As a Masters Athlete trying my best in Track and Field aiming for the championships I’m putting my body through hell daily. And I always looking for ways I can help my body handles the stresses, and so…. Supplementation with 10 grams of glycine per day makes your joints stronger.
I have discussed Glycine before HERE
All Athletes including masters can protect their joints against the usual wear and injury by supplementation with around 10 grams of supplemental glycine per day. This very same regime can accelerate the healing of injured joints too. These expectations were expressed by researchers in an in vitro study that was published in Amino Acids.
The supplement researchers experimented with thinsg called chondrocytes. These are the small internal cells that you find in our cartilage. Chondrocytes produce the strong type-2 collagen, the most important collagen type in all cartilage structures.
When the supplement researchers exposed the cells to numerous amino acids at a concentration that is a large factor of 3 above the concentration that you would find in everyday athletes’s blood, especially glycine stimulated the growth of that elusive type-2 collagen.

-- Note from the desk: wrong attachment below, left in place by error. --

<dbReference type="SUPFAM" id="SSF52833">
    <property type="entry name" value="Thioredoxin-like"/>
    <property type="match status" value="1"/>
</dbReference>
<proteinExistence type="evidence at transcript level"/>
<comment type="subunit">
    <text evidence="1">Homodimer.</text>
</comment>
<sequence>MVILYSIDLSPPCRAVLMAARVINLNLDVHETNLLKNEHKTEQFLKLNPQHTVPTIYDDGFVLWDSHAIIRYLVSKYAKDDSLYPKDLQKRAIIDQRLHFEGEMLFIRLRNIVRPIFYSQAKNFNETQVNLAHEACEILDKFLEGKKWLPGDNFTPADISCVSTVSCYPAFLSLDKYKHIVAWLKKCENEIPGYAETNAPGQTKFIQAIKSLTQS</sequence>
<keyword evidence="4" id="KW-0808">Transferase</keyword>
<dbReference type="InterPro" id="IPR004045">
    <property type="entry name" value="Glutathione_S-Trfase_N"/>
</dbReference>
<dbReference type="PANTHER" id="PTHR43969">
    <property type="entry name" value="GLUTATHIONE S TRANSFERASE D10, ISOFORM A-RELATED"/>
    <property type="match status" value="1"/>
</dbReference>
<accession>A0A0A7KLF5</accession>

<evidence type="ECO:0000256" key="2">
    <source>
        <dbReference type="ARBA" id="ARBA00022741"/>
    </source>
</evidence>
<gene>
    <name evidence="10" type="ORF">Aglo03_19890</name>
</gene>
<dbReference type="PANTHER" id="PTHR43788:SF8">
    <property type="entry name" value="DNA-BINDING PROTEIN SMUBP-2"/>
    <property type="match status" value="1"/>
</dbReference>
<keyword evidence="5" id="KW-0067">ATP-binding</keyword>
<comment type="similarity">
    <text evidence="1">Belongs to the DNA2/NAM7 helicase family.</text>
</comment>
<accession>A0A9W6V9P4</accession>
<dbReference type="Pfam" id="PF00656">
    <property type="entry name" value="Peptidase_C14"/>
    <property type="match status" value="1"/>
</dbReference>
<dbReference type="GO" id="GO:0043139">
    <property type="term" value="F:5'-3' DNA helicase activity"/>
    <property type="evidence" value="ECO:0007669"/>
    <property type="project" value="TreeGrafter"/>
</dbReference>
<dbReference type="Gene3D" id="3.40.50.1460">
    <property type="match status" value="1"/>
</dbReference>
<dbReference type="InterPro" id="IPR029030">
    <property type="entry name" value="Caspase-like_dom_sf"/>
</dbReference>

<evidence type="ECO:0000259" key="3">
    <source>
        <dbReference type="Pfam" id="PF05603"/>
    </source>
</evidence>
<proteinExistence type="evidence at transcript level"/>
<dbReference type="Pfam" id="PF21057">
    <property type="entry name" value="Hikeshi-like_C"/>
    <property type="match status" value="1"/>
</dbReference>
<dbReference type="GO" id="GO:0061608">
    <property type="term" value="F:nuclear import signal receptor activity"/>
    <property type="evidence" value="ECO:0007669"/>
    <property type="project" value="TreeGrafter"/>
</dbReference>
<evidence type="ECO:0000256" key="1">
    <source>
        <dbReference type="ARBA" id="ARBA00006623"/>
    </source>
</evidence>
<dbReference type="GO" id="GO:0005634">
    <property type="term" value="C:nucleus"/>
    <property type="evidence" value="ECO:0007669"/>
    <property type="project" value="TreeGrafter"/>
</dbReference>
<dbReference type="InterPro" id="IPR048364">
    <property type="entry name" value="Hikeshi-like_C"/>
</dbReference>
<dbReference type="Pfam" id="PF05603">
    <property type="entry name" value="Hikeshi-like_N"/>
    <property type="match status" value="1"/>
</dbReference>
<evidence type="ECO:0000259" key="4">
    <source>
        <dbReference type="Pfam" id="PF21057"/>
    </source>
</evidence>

In another experiment carried out, these researchers also exposed their chondrocytes to different amounts of amino acids for 15 days. Proline managed to maximally stimulated the production of type-2 collagen at a concentration that can be found in the everyday average athlete. The concentration of lysine that also stimulated collagen production maximally was just above that.
This level of maximal stimulation of the production of collagen made by glycine outperformed the effects of both proline and lysine. However, this required a very large amount that can only be realistically achieved by using supplements of 10 grams of glycine per day. Or higher.
“The important aspect to understanding with these results is the fact that glycine, is the most required amino acid for collagen synthesis, it is highly essential so it must necessarily be added into the diet of athletes as a supplement”, write the researchers.
“In the average 70-kg human being, the glycine deficiency is approx 10 grams daily – probably the highest of all the essential amino acids, according to our previous results.”
“Increasing supplemental glycine levels in the diet could be a viable way of contributing to fight and prevent cases of osteoarthritis to improve our cartilage regeneration by means of enhancing internal collagen synthesis”, write the researchers. “It may be that the deficiencies mentioned above are of course not the only cause, but it is certainly a feasible place to start.”
“To this our results suggest a viable supplemental strategy through increasing the amounts of these amino acids (glycine especially) in the diet.”
“As these deficiencies will obviously positively affect other connective or mechanical tissues, such as bones, tendons, ligaments and skin, we would like to remark that this conclusion might also well be applied in the treatment of […] conditions such as osteoporosis.”